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Balochistan: a land divided

Saher Baloch

The area of Baleecha in Tump tehsil is eerily silent. Destroyed mud houses, schools and a virtually vacant bazaar are all that is left in one part of it, which just a week ago housed about 10,000 people. The one or two people on the street scurry away when I approach them.

The first thing on the minds of this area’s residents is how many informants are there in their midst. The people I talk to don’t specify who is being reported back to. The army operation in Tump, Gomazai and Mund — the border areas of insurgency-infested southern Balochistan — has further fuelled such misgivings.

There have been casualties. Twelve dead, including two children, some locals say. But the number varies depending on which organisation or institution you’re asking. People, whether in a mud house or a well-furnished office in Baleecha, refuse to say much; they don’t want their actual views on the situation to become known.

But 12 dead it is. “Militants”, if one speaks to the Frontier Corps (FC), and “freedom fighters”, if one looks at the graffiti on the way to Tump. And in the case of those who are neutral, the deaths are referred to as those of innocent men and women.

It is the ones who choose to remain neutral that are the worst affected by the ongoing insurgency in Kech district. That it is a minority is a sad reminder of the state of affairs in the province. This past one week, Kech district has been in the news as incidents of extremism and operations in insurgency-hit areas have occurred in quick succession.

A few minutes before Fajr prayers, a government officer in Tump was woken up by the sound of helicopters. “Minutes later, there were shouts from the main bazaar that the army is here,” he says. “Then came the sound of heavy shelling and bombardment from Baleecha and Gomazai, which are 20 kilometres apart.” Twenty people were picked up by the FC. Some have returned, the officer adds, but most haven’t.

Locals say a meeting between the Balochistan Liberation Front and the Balochistan Republican Army was under way in Gomazai when the military attacked. “They were settling an internal dispute when helicopters surrounded the area. Men from both groups managed to escape through the watercourses [known as karez]. But it resulted in an all-out operation,” the officer says.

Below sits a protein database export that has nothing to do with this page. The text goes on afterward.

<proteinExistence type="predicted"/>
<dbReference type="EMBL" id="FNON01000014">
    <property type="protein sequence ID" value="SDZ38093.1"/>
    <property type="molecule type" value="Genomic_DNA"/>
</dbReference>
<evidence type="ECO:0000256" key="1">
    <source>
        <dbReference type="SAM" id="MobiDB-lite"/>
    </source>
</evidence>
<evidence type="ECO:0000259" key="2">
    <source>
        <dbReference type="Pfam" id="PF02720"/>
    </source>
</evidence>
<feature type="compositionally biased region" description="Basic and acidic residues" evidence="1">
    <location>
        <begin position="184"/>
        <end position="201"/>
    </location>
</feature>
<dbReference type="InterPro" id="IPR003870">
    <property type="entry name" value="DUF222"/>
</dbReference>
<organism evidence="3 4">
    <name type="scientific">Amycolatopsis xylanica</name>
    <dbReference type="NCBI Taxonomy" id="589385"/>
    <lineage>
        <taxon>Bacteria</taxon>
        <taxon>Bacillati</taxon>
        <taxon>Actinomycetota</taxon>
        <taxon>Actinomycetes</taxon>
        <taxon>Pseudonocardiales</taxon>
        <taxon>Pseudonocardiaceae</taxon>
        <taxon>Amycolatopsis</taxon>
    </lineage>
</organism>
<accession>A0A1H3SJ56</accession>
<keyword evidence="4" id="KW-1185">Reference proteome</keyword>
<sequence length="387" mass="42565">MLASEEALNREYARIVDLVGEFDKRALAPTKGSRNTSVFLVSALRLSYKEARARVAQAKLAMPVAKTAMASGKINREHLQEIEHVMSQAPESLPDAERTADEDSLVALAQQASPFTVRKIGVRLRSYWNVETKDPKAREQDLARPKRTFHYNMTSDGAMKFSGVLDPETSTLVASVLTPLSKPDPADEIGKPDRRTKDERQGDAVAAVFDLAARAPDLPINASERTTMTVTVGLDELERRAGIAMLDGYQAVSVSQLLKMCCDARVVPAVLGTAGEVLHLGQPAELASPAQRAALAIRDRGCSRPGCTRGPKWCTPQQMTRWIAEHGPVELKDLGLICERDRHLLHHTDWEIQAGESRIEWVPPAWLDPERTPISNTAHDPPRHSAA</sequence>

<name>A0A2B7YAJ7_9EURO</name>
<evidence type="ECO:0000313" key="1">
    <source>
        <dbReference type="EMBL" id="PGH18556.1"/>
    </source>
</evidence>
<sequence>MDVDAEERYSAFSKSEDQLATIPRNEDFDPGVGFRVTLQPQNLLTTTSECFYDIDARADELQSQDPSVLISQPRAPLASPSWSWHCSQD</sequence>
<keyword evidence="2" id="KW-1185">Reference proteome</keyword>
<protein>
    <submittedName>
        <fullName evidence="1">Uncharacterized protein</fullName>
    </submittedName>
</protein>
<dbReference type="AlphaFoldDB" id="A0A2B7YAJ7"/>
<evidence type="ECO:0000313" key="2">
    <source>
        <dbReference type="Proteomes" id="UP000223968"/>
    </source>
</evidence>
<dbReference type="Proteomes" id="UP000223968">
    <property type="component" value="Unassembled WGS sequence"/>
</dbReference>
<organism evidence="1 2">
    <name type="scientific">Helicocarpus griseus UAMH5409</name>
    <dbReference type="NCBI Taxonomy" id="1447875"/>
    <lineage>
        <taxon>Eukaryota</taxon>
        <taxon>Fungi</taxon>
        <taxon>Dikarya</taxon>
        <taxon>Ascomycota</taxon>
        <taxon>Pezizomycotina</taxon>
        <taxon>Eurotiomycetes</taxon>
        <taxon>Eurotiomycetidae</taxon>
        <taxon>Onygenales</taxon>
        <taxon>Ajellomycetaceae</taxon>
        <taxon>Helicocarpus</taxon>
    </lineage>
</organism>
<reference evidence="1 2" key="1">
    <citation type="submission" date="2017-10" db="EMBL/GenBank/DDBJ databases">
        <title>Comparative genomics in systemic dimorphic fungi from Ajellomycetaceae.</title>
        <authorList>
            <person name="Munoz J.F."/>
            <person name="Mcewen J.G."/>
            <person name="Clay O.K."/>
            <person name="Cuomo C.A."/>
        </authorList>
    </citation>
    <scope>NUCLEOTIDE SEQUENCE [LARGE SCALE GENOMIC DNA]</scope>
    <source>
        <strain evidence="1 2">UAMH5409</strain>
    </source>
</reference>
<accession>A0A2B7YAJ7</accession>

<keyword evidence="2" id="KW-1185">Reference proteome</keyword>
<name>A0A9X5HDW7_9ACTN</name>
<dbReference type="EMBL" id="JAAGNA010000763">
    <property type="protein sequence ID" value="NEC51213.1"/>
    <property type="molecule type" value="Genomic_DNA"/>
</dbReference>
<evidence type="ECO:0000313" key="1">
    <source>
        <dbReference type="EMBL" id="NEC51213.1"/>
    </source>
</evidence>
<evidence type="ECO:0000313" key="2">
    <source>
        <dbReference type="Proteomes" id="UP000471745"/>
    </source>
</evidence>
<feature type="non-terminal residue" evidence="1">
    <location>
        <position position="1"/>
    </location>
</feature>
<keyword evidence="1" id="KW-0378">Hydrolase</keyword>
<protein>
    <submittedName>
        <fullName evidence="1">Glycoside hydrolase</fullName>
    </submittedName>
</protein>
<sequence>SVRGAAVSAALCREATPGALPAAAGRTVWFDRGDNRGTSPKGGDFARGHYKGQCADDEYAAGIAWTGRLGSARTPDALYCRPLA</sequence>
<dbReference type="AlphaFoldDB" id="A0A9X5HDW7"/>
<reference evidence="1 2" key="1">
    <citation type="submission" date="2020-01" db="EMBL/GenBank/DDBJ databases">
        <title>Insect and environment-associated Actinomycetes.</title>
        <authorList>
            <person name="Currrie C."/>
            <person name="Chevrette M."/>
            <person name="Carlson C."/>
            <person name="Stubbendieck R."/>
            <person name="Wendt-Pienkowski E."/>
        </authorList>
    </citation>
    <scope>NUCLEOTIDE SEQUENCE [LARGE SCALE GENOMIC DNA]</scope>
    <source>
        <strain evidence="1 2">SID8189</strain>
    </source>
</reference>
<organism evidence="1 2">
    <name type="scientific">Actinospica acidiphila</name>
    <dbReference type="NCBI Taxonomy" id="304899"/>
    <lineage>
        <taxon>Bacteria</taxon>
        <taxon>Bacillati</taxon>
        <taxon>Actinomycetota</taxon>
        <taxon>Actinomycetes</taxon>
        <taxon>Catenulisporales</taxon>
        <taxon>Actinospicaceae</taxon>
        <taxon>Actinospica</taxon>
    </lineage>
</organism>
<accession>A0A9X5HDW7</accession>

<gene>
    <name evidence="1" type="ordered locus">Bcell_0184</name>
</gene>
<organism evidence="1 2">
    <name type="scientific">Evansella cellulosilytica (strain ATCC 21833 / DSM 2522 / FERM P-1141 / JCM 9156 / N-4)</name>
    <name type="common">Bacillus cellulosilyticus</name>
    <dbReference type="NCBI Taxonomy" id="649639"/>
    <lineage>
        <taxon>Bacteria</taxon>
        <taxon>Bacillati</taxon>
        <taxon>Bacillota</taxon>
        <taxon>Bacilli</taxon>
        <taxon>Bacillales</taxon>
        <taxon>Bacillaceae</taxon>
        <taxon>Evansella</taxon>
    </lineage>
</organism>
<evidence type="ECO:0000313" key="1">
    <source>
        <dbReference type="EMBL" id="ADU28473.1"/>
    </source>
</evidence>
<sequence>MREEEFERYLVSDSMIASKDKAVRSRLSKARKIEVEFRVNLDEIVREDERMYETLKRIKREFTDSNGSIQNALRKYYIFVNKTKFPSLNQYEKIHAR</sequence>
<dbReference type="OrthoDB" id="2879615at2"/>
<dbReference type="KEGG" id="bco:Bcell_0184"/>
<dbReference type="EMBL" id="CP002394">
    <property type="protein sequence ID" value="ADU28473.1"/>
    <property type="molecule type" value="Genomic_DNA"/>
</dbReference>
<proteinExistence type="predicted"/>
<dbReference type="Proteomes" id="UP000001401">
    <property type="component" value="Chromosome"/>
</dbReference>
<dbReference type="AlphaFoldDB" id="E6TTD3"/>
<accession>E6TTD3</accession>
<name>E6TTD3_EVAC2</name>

A social worker in the area claims that some people were brutally tortured before being thrown out from a helicopter. Faisal Baloch, son of Salaam, was among the ones tortured in front of his family, locals say.

Most houses in Baleecha, Gomazai and Mund now have more women than men, a tribal elder says. Young boys show a video they made of a house burning down to ashes, which is also available on their social networking page.

Most people prefer to remain anonymous. It is safe, they say, not to have an honest opinion in such times. At the moment, the road leading to Gomazai is open but not many people venture there as they are scared of being “picked up”. By whom, they choose not to disclose.

According to the spokesperson for the chief minister of Balochistan, Jan Mohammad Buledi, “This is not a planned operation. These are continuing skirmishes between the militants and the FC. Their families say that these men [militants] are innocent. But most of them are not.”

He says that in August “a bus carrying FC personnel was attacked by militants in Nasirabad, which set off a wave of search operations and attacks by law enforcement agencies.” However, he adds, that “unfortunately, some innocent people also die in the thick of the fight. We [the government] do not have a writ in these areas. As a result, you see an explosion of various extremist organisations cropping up in Mund, Dasht, Gomazai and Turbat.”

About Baloch militant groups, Mr Buledi said: “We want to hold talks with them but they refuse to budge from their position. Presently, various separatist and extremist groups are fighting each other over resources and power-sharing around the border Balochistan shares with Iran. To some extent, the situation is very confusing.”

The reason the situation in Balochistan’s Kech district seems confusing, according to columnist Manzoor Baloch, “is because of the absence of the media. Local reporters fear for their lives. Those who do venture to such areas, no matter how powerful, are coerced into changing their tone.”

Afghanistan, India and the Jundullah, often named in the same breath, are also cited by locals as reasons for the growing tensions in the district.

The few notable developments in the past 14 years are said to include a rise in Kech’s literacy levels. “It is a fact which can’t be digested by a few people,” one observer says. “Education would mean better and detached understanding of issues. If most people in Kech start thinking in a constructive manner, then who would involve themselves in armed conflict? Balochistan is a mine of resources and everyone wants a piece. The issues are designed to look confusing. They aren’t actually.”

Courtesy: Dawn

Republished in The Balochistan Point on 7th September, 2014.

Disclaimer: Views expressed in this article are those of the author and The Balochistan Point not necessarily agrees with them.

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